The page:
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Colonialism and Imperialism Exposed in Shooting an Elephant and Heart of Darkness

Destructive Colonization Exposed in Shooting an Elephant and Heart of Darkness

As a man is captured, his first instinct is to try and break free from his shackles and chains. Primal urges such as this often accompany humans when they are forced, as in capture, to rely on their most basic instincts to survive.

In this manner, natives in Africa acted upon instinct when the Europeans arrived to take their land and freedom. The short story Shooting an Elephant by George Orwell and the novel Heart of Darkness by Joseph Conrad revolve around the time when colonialism had a foothold in many parts of the world. This setting is one of conflict with the native peoples in these countries who are fighting and rebelling against the colonizers. Building upon this, both authors instill in the protagonists a sense of the wrongs they, as an extension of colonialism, are doing. In Shooting an Elephant and the Heart of Darkness there is an ongoing struggle between society and natives which leads the main character to realize the destructive nature of colonization.

Each work is littered by destruction that comes in the forms of: a control over the native population; a need to keep order among the colony; and a mental destruction incurred from having views opposed to the ruling government’s. That each book denounces colonization is no surprise; but each present a conflict to make clear the protagonist’s struggle. In Shooting an Elephant, this conflict is between George Orwell and the natives over an unruly elephant, and in The Heart of Darkness the conflict is between Marlow and happenings on the river Congo.

Walking into such a wilderness must have been harrowing for even the toughest of individuals, however, with a g…

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…aging such as the ones experienced by Orwell and Marlow serve to remind of the dangers of absolute power in the hands of any man. These works illustrate the need to allow cultures to thrive and be different from the more powerful and influential bodies on the earth. Orwell and Marlow tell their stories in order to explain how they realized the truth about corruptive government as far back as the Nineteenth Century. This should serve as a reminder now as a new age dawns upon mankind, where everything can be bought and sold. The basic message is the same, however, that we use power destructively “to avoid looking [like fools].”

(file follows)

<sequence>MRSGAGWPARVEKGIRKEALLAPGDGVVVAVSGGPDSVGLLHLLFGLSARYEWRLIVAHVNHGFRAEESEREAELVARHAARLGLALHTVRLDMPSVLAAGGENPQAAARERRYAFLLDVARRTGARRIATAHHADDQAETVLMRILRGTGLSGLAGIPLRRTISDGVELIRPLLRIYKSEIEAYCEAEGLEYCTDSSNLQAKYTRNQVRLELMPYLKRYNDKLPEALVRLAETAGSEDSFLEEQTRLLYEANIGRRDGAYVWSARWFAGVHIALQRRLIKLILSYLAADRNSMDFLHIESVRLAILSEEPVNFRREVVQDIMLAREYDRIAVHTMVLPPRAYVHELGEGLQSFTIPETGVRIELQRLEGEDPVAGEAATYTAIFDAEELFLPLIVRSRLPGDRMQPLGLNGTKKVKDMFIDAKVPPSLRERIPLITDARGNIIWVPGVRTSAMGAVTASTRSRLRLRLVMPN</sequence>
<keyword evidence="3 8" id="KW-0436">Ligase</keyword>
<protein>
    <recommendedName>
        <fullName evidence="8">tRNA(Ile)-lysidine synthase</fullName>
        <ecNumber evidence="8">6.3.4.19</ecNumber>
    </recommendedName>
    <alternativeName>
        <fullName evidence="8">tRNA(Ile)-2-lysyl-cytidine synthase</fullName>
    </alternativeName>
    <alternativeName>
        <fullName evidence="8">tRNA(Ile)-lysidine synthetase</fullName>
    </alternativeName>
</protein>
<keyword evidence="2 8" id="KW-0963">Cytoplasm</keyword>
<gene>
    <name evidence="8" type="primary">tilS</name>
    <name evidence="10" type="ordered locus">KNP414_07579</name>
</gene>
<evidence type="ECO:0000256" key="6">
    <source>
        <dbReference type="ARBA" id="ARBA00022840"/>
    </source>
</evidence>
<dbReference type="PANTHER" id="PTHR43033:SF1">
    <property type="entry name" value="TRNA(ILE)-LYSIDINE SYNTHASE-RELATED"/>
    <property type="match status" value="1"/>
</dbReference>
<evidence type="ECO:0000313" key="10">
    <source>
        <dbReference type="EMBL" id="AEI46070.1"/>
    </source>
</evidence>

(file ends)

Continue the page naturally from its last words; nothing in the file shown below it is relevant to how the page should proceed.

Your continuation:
Works Cited

Orwell, George, Shooting An Elephant. Ed. Messenger, W.E., A 20th Century Anthology. Scarborough: Prentice-Hall Canada Inc., 1984

Conrad, Joseph, The Heart of Darkness. Toronto: Bantam Books, November 1987

Restraint in Joseph Conrad’s Heart of Darkness

“Restraint! I would have just as soon expected restraint from a hyena prowling amongst the corpses of a battle,” comments Marlow as he questions why the hungry cannibals aboard his steamer hadn’t gone for the white crew members (Conrad 43). “The glimpse of the steamboat . . . filled those savages with unrestrained grief,” Marlow explains after recalling the cries of the natives seeing the steamer amidst a brief fog lift (Conrad 44). “Poor fool! He had no restraint, no restraint . . .a tree swayed by the wind,” speaks Marlow of a slain helmsman amidst an attack by tribal savages (Conrad 52). “Mr. Kurtz lacked restraint in the gratification of his various lusts,” says Marlow a few moments after he tells of his first glimpse of severed human heads fixed atop posts at the Inner Station (Conrad 58).

Restraint. The word is used time and time again throughout the text. Acknowledging restraint and the lack thereof in characters as the story progresses in Joseph Conrad’s Heart of Darkness is paramount to any understanding of the work. The storyteller Marlow first believes that restraint is what separates civilization from chaos and society from savagery. As his journey into the heart of darkness progresses, however, he learns that such a conclusion is rash, and that there is far more to the matter than simply that.

Literary critic Cedric Watts comments upon the ambiguity of the title of Heart of Darkness. In Watts’ view, the phrase can mean both “the center of a dark” and “the heart which has the quality of being dark (54).

This question regarding the title’s meaning can have an answer when one considers restraint. Restraint goes hand in hand with rationality, which is associated with the brain. Lack of restraint can, …

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…. New York: Penguin, 1999. Print.

D’Avanzo, Mario. “Conrad’s Motley as an Organizing Metaphor.” Heart of Darkness. Edited by Robert Kimbrough. New York: Norton

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